I don’t warm to this narrator, and he doesn’t seem to need my warming support, fictional invention though he is. When we read a thriller, or an adventure novel of any kind, the reader needs to feel wanted in some way, to feel that, were we able to step into the book, we could be useful in that adventure. Household’s narrator is so completely not in need of any help, so infuriatingly self-sufficient and a total survivor, that there is really no reason to read about his adventure at all. We admire, but do not love an expert, because admiration wears thin, unlike love. We would also so much rather root for an amateur, and this gentleman is absolutely not an amateur. For all that, Rogue Male is a terrific read, even if it makes you want a long hot bath afterwards.

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3 thoughts on “In the mud with Geoffrey Household’s Rogue Male

  1. I’ve read this story many times, and there is one passage I cannot fathom. After the hero leaves his solicitor’s office and goes to ground in Dorset, he orders books and receives a postcard in reply. The postcard says “the parrots paid the fisherman”. I’ve never been able to decipher that phrase. I assume the parrots are his pursuers. But who is the fisherman?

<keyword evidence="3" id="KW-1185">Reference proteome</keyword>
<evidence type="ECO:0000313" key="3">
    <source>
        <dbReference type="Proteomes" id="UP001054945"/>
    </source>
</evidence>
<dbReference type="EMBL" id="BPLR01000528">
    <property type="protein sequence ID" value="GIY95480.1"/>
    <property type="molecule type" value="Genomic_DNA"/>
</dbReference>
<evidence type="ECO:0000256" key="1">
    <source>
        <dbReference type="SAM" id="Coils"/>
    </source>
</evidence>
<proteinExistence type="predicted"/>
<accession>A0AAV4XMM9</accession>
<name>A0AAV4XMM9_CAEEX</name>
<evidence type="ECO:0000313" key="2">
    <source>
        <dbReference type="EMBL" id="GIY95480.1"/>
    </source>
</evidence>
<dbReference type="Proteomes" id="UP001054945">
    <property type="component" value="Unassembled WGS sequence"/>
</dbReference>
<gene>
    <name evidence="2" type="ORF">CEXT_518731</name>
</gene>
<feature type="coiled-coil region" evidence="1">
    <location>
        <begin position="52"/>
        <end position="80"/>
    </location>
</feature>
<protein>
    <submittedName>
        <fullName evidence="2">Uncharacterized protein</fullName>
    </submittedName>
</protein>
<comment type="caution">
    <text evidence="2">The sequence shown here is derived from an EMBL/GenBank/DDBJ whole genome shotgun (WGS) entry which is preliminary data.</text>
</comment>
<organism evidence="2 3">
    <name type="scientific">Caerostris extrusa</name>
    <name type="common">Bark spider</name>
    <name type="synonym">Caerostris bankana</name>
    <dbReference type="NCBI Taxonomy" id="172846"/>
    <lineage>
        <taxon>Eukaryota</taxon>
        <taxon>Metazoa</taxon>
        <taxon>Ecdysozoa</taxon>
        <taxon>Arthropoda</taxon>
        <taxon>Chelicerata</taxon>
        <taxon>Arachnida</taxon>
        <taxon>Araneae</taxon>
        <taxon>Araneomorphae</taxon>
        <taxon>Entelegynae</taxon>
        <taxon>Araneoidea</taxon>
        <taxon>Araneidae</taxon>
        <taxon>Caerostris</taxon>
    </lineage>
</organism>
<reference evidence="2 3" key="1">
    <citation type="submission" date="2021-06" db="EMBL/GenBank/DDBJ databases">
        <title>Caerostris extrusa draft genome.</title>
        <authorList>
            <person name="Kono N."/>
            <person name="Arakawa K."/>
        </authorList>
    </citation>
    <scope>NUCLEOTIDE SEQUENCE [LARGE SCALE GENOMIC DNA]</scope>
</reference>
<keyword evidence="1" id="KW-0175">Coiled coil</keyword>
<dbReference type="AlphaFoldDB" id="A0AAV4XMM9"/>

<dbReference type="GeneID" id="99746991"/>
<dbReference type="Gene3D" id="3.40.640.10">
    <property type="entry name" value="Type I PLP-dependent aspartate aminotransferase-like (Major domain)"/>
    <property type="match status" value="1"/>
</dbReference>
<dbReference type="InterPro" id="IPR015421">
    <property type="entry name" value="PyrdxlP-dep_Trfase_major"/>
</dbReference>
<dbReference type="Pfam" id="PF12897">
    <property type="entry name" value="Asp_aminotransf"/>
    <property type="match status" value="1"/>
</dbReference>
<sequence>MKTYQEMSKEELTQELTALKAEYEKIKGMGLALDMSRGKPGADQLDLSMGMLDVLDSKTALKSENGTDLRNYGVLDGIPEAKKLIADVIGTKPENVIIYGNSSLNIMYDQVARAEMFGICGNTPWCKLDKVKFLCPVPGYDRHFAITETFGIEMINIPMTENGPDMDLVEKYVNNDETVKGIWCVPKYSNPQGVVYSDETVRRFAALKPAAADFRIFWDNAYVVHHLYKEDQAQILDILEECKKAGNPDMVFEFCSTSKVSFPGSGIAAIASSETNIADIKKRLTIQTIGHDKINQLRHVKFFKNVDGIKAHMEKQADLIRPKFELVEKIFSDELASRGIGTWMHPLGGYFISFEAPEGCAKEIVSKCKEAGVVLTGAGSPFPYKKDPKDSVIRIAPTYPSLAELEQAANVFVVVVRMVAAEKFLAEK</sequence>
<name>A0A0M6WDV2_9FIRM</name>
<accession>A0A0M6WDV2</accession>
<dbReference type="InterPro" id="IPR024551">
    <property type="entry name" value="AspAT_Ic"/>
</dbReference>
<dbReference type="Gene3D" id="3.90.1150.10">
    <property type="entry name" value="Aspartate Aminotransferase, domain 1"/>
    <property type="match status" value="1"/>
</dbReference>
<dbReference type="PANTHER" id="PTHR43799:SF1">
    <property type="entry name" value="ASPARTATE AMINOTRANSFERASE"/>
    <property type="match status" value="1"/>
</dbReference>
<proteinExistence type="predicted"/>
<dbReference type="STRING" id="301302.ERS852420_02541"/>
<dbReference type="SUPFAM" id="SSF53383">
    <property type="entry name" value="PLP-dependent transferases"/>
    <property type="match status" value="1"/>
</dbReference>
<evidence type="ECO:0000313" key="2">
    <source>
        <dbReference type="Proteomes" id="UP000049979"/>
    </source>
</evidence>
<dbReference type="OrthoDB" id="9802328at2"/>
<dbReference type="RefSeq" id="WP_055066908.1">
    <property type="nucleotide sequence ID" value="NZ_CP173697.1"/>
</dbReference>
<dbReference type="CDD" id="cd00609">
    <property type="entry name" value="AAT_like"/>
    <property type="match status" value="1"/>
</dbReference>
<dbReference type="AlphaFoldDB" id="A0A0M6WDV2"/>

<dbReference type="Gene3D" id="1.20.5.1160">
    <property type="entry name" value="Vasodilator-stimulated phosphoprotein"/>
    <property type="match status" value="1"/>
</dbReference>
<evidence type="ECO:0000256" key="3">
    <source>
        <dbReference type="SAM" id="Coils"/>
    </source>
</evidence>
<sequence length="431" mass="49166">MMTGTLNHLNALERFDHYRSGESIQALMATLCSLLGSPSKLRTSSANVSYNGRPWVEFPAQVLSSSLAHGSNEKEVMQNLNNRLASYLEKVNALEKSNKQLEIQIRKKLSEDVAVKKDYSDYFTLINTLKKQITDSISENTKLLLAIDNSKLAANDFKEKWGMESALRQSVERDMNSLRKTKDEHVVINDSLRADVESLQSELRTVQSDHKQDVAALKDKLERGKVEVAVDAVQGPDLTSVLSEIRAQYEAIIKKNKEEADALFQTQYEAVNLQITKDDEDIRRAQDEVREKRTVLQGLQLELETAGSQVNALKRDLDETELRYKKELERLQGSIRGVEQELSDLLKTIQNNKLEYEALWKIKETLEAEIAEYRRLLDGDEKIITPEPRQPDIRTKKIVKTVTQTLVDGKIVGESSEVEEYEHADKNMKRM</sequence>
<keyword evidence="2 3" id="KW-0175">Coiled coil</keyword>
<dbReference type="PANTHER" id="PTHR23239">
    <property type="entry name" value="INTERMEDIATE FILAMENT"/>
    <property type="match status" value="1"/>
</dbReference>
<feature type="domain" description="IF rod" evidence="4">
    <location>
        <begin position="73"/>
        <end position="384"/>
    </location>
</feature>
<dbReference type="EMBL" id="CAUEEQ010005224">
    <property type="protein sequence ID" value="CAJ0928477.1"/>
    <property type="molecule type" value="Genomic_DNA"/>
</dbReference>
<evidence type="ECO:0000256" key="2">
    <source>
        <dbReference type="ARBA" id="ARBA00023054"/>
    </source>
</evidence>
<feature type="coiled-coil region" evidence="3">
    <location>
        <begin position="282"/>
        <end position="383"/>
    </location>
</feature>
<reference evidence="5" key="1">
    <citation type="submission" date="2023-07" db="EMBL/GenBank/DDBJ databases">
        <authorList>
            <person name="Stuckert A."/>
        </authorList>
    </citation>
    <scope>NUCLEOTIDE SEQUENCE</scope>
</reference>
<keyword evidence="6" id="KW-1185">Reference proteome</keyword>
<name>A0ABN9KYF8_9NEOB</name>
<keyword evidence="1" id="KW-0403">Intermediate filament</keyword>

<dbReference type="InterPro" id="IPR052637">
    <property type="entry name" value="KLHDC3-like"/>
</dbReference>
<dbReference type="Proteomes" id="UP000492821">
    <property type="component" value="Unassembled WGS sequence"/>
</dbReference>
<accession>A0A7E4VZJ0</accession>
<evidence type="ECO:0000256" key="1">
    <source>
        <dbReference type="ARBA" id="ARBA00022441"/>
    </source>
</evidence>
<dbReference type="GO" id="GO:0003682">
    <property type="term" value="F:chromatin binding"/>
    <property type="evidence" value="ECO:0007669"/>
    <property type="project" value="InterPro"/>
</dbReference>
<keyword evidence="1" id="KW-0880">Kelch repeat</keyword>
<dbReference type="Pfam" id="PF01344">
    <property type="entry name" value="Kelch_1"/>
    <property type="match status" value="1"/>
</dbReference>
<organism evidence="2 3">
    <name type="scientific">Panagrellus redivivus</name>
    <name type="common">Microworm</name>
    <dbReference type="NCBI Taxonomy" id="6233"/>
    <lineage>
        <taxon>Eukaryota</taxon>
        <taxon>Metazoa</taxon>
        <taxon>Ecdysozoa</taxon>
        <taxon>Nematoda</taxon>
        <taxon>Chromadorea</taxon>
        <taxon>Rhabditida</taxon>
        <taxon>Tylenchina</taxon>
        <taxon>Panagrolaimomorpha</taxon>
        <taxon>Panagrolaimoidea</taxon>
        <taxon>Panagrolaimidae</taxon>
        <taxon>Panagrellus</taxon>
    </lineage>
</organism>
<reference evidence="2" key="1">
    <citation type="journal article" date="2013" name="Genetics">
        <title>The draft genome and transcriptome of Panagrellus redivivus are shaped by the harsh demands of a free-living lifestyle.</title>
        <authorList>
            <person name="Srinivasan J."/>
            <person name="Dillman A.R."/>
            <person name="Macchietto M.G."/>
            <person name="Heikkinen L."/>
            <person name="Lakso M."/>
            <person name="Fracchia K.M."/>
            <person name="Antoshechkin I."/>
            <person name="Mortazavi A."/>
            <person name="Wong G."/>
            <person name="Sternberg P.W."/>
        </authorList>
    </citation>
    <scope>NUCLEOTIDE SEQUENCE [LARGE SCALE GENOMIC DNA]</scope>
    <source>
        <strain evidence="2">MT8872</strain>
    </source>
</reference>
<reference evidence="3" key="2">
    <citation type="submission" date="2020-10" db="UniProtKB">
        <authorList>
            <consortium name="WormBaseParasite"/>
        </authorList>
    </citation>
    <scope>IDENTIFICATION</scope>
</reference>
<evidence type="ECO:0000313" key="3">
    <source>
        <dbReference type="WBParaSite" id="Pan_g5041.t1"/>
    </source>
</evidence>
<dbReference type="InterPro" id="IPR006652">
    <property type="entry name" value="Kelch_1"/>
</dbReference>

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    1. *trots downstairs to reread passage in question* On pp57-58 in my old Penguin edition, when Hunted Man is interviewing his solicitors for the first time, he arranges to reward the ?Austrian fisherman who had helped him escape down river by sending him a bequest purportedly from the estate of an invented old lady who has left all her money to a parrots’ home, which the solicitor can disburse at his own discretion.

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      1. Oh, now I get it! It confused me, because the next passage refers to the caravan he rented for the bicycle couple, so I assumed it was something sinister, when it was merely confirmation of payment to the fisherman. Thanks for clearing that up!